Kyle Lichtenwald says
We need to keep sharing these ideas and exemplary models of teaching and learning. Over time we will continue to watch the factory evolve. As a beginning teacher I hope I can share vision to incite change and develop an exemplary model within my community. In doing this I hope it breaks ground and motivates other educators to truly look at innovative methods of creating learning experiences. Something about desks in rows with a teacher lecturing at the front of the room gives me the chills. I couldn’t learn in that arena, I wanted to live the learning.
Educators need to be willing to share great ideas but also be acepting of new ways to improve their classrooms. I am an education student but I have learned so much from observing other teachers and the way they run their classrooms. You constantly have to absorb new ideas methods and strategies for learning. This requires being a learner yourself. Some veteran teachers may find it difficult but they too can learn from the rookies! Fresh ideas can never hurt!
Cindy Seibel says
Just before I read this post, I read an upcoming chapter by Andy Hargreaves titled The Fourth Way of Change: Towards an Age of Inspiration and Sustainability (to be published soon in a book titled Change Wars from Solution Tree and released at the Change Wars conference in October 2008).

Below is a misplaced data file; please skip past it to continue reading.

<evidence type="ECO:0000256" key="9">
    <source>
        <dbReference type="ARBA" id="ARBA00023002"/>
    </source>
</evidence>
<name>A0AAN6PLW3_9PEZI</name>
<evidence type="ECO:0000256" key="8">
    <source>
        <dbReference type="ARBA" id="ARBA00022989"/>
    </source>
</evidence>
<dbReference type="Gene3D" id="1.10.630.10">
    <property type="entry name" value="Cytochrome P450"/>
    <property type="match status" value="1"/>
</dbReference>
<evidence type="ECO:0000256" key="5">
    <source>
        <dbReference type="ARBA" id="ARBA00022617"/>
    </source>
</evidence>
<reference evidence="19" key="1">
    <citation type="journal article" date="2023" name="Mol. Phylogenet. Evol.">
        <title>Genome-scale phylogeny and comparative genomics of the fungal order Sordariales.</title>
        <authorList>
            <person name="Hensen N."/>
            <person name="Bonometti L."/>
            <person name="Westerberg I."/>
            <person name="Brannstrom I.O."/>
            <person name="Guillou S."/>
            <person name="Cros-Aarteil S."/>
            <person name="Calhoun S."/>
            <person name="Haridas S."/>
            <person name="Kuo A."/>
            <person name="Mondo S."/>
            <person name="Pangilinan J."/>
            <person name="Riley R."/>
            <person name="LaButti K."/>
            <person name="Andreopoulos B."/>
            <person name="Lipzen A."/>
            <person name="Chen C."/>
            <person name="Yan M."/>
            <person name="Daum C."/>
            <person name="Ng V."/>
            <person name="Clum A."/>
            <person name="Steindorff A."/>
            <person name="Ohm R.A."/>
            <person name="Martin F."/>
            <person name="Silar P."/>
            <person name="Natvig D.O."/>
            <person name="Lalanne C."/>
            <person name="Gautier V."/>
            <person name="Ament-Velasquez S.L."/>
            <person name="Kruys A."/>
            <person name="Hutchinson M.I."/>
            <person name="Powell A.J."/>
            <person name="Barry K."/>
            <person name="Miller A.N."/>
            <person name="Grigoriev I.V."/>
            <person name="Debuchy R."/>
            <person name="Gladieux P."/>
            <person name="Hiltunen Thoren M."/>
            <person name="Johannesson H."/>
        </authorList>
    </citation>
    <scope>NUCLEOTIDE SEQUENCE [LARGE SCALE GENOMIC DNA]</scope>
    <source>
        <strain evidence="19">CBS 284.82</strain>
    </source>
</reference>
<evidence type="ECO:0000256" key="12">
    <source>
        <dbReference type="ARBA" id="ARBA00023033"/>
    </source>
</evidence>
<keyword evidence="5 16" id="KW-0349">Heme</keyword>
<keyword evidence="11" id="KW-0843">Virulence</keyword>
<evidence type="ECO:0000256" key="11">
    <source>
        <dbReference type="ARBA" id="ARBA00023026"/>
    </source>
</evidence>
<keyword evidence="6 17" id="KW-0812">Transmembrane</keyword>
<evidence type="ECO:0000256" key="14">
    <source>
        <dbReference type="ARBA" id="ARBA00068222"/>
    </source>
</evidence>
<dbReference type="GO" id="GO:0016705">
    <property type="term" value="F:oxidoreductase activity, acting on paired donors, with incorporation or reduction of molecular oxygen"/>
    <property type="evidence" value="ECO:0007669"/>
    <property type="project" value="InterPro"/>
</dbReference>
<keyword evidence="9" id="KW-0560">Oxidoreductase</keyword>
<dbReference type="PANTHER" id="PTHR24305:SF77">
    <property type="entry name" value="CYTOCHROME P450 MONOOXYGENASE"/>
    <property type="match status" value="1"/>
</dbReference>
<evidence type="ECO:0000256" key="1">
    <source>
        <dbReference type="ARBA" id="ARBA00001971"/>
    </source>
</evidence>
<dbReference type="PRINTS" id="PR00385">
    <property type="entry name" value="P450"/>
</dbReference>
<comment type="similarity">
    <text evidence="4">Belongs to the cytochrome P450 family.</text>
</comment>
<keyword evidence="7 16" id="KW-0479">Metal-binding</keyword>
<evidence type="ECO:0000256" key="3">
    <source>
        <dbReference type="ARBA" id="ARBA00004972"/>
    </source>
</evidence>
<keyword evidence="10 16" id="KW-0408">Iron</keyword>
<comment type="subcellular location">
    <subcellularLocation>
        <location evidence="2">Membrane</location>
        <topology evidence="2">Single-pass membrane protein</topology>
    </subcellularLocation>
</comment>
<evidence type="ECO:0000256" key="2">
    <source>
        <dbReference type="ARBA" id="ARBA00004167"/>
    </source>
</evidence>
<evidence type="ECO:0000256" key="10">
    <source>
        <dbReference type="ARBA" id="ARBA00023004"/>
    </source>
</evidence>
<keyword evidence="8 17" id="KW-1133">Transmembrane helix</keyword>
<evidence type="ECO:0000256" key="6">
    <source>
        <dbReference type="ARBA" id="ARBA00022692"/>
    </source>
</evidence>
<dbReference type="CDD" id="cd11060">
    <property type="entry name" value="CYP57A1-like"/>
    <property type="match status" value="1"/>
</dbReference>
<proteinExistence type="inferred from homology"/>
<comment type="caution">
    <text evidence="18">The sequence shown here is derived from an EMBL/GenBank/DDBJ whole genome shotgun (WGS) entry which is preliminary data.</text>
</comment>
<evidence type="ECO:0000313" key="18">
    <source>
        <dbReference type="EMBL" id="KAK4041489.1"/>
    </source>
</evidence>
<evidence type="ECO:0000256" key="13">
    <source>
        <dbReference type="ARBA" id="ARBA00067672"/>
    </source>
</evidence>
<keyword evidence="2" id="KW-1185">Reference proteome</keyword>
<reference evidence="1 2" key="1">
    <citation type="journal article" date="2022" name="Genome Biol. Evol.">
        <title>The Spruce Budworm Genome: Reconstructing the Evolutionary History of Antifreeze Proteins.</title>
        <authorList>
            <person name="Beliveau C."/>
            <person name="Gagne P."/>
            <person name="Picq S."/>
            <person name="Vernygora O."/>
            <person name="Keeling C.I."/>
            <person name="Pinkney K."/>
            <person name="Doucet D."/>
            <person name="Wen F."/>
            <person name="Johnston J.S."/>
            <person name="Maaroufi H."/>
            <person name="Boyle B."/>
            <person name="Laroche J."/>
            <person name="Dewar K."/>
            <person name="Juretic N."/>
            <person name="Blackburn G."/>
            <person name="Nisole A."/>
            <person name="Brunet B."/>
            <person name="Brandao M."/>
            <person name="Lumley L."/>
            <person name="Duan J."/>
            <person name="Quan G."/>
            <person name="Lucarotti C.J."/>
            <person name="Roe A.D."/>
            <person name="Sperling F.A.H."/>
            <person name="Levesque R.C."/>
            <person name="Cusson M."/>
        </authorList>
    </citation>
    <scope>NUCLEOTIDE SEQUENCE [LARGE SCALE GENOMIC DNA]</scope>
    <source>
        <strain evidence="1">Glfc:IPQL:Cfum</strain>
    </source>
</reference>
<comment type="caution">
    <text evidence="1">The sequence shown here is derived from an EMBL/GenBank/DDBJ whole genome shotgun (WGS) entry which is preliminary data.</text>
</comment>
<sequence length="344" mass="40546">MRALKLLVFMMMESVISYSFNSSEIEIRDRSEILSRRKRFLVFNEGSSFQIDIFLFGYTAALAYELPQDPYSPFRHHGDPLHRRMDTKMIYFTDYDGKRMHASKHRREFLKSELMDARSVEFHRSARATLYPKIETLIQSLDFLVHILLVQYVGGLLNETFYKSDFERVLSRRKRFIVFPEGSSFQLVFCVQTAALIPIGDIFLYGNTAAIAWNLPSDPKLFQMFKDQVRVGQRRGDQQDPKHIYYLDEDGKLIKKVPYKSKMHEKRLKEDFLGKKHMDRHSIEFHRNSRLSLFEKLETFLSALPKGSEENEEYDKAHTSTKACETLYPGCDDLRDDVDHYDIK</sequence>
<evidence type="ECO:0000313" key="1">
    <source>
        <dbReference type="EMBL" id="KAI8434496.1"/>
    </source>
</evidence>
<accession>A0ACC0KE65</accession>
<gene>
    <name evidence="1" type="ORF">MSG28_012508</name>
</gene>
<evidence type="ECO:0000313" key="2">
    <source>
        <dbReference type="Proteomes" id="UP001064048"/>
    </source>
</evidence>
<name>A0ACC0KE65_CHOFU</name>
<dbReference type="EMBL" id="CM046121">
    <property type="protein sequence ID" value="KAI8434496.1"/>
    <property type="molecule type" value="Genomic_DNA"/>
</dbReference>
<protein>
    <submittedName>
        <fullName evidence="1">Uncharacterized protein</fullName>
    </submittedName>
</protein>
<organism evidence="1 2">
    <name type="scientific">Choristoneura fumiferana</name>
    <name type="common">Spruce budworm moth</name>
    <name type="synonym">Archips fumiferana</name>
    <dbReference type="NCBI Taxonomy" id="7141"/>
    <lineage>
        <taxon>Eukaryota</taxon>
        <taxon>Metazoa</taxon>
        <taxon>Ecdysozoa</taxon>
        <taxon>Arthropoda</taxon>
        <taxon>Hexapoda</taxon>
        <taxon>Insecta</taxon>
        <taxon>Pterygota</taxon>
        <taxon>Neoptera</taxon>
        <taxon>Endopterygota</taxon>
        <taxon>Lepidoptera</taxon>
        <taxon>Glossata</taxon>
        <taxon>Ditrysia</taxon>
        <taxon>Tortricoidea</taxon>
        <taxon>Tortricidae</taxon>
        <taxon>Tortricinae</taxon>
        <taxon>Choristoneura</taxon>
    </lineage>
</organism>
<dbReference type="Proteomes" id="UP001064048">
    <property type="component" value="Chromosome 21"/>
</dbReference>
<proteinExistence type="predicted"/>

I also have an interest in the impact of buildings (Do Buildings Matter?) on our beliefs about learning and how we visualize learning.
So your post about many models piqued my interest.
Hargreaves suggests that we should not be throwing out the legacies of the First (optimisma and innovation), Second (standardization and market competition), and Third (post-standardization – autocracy, technocracy and effervescence) Ways. Hargreaves argues for an educational vision that “connects the future to the past”, is supported by distributed leadership in a public democracy, where students are partners in the development of change, where parents and community are acknowledged as participants and where teachers are collectively responsible for pedagogical decisions. This he describes as the Fourth Way.
It occurred to me that Hargreaves Fourth Way fits well with your notion of many models. If we take the best of the past, it can’t be just one answer. But what it will have in common is what’s best for all students.
Dennis Richards says
Two good stories about the world “down under”- Australia and New Zealand,
1) Progressive schools utilizing technology for learning.
2) Progressive schools as examples of different models for learning environments.
An educator friend of mine just returned from Australia. I arranged a visit for her to a school through a Twitter friend who teaches there (met her through another Australian Twitter friend).
Here’s what my educator friend who visited Australia wrote me:
“Schools are run by the state, not the towns and are rated according to how difficult an assignment is based on types of students, available resources, degree of isolation, etc. The school is â€¦ [new and they are] â€¦ anticipating many more students when the new development surrounding the school is completed. The homes go for about $400,000. So the students are mostly middle to upper class. All students wear uniforms including hats as they are “sun safe”. The school is beautiful and has all the bells and whistles. All classrooms have SmartBoards, computers, etc. Staff here get 1 point out of a possible 7 (being the most difficult assignments).
Despite being a half a world apart, we all face similar struggles. The Principal is a proponent of multiage classrooms and made some good arguments for this concept. The classes are also team taught.